Whatever you did this past weekend, I hope you had as much fun as I did! Sending out a big thanks to D for having me at her home!
Isn't this the cutest little cottage you've ever seen? It's located on an island in Maine. I'd love to have a funky little place like this to retreat to! Since I don't, I'll be hanging out at home this weekend. Oh, I am going to see the new Julia/Julie movie on Monday, so that should be fun. What are you up to this holiday weekend? (Monday is Labor Day, for those of you who live outside the U.S. and may not be aware.)
I hope whatever you've got going on you have a safe & happy weekend!
The days are growing cooler and shorter here in Maine. A new season is just around the corner. Change is in the air...
A change came o’er the spirit of my dream.~ Lord Byron
I've been going through a lot of changes during the last two years...
The universe is change; our life is what our thoughts make it. ~ Marcus Aurelius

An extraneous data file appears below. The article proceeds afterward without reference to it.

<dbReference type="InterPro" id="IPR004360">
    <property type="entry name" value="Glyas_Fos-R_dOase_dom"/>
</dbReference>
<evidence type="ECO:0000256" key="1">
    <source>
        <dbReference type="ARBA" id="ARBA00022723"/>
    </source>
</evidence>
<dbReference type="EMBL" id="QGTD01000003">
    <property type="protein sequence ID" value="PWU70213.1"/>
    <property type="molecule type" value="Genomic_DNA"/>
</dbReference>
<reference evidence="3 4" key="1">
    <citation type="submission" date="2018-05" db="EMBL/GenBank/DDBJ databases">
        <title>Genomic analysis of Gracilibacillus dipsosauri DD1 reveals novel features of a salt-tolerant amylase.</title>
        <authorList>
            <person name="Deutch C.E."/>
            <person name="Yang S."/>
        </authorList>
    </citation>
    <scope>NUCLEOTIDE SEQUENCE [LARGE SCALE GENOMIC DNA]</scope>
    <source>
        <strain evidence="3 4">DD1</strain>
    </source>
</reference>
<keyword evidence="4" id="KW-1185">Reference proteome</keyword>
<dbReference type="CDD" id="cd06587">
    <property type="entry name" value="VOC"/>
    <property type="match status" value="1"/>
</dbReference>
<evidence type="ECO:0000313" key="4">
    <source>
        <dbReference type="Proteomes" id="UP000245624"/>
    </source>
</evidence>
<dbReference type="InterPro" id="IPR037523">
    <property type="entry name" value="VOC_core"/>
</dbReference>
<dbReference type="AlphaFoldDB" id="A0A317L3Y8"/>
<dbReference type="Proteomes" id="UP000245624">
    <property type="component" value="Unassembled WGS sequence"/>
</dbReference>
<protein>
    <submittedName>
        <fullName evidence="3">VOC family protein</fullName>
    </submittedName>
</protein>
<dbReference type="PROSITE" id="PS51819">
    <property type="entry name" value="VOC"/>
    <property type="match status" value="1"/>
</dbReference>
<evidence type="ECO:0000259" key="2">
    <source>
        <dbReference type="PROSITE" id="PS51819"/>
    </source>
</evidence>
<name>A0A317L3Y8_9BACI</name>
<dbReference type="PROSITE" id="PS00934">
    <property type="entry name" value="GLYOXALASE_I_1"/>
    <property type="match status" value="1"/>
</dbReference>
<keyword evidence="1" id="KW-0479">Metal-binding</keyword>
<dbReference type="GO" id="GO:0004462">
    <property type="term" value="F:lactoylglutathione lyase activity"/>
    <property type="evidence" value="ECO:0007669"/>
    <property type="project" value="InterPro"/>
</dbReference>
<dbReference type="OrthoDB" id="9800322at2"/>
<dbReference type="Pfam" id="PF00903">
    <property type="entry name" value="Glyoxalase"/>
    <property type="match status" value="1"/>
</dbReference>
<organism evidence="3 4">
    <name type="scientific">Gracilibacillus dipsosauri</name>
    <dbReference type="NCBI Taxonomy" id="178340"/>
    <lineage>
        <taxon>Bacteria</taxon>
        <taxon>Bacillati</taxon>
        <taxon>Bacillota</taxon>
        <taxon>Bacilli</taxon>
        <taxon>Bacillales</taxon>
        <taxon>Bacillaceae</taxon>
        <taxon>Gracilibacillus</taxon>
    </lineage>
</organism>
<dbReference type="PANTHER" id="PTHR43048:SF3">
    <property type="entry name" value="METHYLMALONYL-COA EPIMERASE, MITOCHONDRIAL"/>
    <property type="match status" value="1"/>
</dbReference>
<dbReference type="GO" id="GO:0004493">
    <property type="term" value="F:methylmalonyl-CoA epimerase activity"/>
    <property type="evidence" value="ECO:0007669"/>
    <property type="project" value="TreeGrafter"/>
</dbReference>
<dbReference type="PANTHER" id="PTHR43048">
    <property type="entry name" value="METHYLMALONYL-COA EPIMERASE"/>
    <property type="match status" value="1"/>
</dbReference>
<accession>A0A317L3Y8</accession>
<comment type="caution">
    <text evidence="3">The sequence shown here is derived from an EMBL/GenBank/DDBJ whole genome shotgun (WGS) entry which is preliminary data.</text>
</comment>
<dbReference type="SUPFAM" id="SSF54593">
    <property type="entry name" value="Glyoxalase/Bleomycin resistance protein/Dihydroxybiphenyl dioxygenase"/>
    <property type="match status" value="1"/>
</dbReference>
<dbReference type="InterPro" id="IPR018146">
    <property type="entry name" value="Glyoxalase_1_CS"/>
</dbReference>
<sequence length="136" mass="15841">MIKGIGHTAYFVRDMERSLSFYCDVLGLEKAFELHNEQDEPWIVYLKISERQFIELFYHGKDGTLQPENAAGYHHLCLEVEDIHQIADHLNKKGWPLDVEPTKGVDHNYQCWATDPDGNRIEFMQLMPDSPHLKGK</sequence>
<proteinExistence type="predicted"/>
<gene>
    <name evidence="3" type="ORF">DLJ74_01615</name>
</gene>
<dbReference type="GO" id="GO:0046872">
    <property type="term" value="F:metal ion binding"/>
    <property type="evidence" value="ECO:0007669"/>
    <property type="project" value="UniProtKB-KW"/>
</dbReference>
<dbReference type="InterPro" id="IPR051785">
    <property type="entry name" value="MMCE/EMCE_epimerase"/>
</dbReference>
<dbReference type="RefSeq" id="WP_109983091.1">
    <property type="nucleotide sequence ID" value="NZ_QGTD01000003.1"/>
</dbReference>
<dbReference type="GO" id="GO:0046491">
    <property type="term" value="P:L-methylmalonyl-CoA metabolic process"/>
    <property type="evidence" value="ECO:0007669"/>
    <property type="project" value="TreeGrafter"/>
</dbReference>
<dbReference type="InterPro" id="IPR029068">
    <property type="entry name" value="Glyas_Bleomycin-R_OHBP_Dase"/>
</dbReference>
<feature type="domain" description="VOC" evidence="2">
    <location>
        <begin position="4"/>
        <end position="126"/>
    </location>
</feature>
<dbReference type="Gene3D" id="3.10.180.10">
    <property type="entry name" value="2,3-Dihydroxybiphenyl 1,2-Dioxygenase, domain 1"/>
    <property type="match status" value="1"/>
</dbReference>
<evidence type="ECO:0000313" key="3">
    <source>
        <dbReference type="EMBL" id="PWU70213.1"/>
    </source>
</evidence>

And now I can feel that I am on the verge of a really big one. Observe always that everything is the result of a change, and get used to thinking that there is nothing Nature loves so well as to change existing forms and to make new ones like them. ~ Marcus Aurelius
I'm not sure if I'm staying or I'm going... not sure if I'll be self-employed or working a full-time gig... not even sure what my address will be next month. But I do know this: Change is good. And whatever happens, I will be making the best of things as summer turns into fall, and I begin a new chapter of my life.
Beth is a creative Mainer, constant dreamer, retired writer, passionate beader, positive thinker, and cancer survivor. "I am a woman who feels blessed to live in the great state of Maine. I enjoy being creative in many ways: making bracelets, taking pictures, creating unique greeting cards, making monoprints, and much more."